[Just after Pentecost Sunday, I recalled this reading describing the experience of the Holy Spirit in the base communities among the poor in Latin America]:
Then they have this experience: suddenly they begin to act; they discover that they themselves are capable of action. Before, they had no plans, no projects for the future, only frustrated dreams. They had no confidence in their own judgment, in their capacity to plan and gain practical knowledge of the world. They followed custom of the instructions of their masters. Now they discover that they are acting for themselves, discover that they are capable of setting and seeking goals, of achieving objectives….
It is a matter of experience undergone by a community of people who feel that something new is coming about in their midst.
- Jose Comblin, The Holy Spirit and Liberation (1989)
In the din of the capitalistic, technological society, which bombs abroad and consumes at home, the basis for a way of liberation can be found in solitude. In solitude, in the depths of a man’s own aloneness, lie the resources for resistance to injustice. Resistance arises first from a perception of man’s suffering and from the assumption of one’s own responsibility to seek the transformation of a murderous system into a human society. The resister recognizes injustice and inhumanity for what they are and concludes, “I am responsible for either condoning their existence or struggling for change.” But for a man to take responsibility in public for his society, he must have the deeper integrity to take responsibility in solitude for his own inner life. Otherwise the only basis for social change will be personal alienation, and one’s act of resistance will be less a response to injustice than a flight from solitude.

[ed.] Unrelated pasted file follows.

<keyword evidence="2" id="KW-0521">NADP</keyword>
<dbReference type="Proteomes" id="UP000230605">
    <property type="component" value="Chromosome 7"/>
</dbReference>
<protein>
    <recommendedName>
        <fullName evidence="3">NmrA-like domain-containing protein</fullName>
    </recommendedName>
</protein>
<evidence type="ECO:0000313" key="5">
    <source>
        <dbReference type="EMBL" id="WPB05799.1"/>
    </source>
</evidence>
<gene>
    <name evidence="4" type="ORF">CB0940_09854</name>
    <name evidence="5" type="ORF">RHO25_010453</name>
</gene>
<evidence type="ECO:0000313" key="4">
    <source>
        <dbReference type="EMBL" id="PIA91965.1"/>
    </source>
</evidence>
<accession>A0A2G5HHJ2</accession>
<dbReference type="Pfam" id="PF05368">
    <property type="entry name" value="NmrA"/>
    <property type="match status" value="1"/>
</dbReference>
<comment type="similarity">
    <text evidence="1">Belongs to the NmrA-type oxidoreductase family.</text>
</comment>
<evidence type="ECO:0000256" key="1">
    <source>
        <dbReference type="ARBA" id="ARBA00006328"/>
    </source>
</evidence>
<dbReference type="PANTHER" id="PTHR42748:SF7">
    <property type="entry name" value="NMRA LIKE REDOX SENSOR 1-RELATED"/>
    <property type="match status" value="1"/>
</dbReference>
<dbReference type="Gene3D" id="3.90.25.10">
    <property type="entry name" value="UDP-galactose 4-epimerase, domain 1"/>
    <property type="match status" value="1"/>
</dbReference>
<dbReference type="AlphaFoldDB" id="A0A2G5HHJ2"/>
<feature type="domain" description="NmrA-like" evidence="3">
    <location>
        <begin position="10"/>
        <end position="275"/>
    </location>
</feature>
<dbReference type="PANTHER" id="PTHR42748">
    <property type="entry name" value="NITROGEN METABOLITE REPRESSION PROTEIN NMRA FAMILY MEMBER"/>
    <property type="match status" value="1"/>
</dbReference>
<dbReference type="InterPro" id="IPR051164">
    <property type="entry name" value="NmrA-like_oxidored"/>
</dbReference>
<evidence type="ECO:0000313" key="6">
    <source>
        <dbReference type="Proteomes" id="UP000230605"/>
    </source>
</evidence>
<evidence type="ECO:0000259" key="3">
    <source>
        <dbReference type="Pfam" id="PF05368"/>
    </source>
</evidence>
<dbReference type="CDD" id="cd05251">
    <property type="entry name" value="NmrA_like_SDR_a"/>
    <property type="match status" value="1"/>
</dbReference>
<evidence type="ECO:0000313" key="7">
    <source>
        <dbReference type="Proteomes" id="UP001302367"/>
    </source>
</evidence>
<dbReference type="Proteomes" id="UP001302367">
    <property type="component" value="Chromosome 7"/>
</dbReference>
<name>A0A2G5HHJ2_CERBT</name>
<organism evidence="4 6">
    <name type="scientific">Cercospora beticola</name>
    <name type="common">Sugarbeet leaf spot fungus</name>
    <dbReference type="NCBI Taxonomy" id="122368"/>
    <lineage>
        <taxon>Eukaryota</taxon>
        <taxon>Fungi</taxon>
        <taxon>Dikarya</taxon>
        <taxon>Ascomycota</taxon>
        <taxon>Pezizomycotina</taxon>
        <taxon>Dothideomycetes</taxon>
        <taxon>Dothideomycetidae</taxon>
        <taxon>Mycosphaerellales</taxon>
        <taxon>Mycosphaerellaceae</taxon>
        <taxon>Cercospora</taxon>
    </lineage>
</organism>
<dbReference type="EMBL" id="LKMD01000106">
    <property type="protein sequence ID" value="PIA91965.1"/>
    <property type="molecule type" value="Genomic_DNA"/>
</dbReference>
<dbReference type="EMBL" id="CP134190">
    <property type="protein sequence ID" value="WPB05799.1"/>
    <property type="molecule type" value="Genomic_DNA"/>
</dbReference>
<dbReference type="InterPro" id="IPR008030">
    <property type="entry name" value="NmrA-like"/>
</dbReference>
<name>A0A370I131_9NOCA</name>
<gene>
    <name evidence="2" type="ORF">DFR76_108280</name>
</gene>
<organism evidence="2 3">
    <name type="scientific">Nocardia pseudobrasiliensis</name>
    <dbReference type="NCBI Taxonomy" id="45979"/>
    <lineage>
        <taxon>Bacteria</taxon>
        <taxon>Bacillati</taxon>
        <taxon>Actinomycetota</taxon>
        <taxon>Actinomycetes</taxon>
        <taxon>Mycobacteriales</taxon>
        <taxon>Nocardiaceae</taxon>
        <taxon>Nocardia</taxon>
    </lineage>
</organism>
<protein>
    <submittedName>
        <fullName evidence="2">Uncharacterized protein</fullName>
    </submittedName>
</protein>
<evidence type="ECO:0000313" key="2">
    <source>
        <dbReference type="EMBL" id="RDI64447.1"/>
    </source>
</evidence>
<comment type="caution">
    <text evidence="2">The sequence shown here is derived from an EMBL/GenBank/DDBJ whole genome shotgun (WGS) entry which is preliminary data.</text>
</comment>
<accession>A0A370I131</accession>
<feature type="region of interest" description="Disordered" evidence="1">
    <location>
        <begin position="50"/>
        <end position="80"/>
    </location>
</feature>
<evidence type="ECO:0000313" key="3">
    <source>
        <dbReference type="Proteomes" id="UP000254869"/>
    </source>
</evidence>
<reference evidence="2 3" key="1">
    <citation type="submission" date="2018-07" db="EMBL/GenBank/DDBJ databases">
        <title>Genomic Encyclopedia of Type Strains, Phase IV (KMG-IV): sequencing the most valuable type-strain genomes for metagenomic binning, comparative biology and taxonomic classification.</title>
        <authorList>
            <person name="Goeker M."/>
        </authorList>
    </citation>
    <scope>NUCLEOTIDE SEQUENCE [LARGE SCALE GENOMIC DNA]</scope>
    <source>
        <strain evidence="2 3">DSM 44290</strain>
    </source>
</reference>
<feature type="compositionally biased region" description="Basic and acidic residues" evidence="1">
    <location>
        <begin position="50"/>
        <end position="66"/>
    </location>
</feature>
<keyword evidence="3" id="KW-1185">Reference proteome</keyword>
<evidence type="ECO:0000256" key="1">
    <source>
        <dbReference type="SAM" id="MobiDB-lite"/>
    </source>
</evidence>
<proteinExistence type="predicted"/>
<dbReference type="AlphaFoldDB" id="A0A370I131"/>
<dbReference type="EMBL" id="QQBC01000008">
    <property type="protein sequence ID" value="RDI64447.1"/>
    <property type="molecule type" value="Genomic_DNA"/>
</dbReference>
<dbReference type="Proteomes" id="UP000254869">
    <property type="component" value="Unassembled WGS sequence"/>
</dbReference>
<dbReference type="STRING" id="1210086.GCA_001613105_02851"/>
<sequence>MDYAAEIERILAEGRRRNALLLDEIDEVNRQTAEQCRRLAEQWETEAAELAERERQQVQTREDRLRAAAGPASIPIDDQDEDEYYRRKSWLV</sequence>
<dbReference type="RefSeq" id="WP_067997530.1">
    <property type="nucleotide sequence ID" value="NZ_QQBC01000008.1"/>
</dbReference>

– James Douglass, Resistance and Contemplation(1972)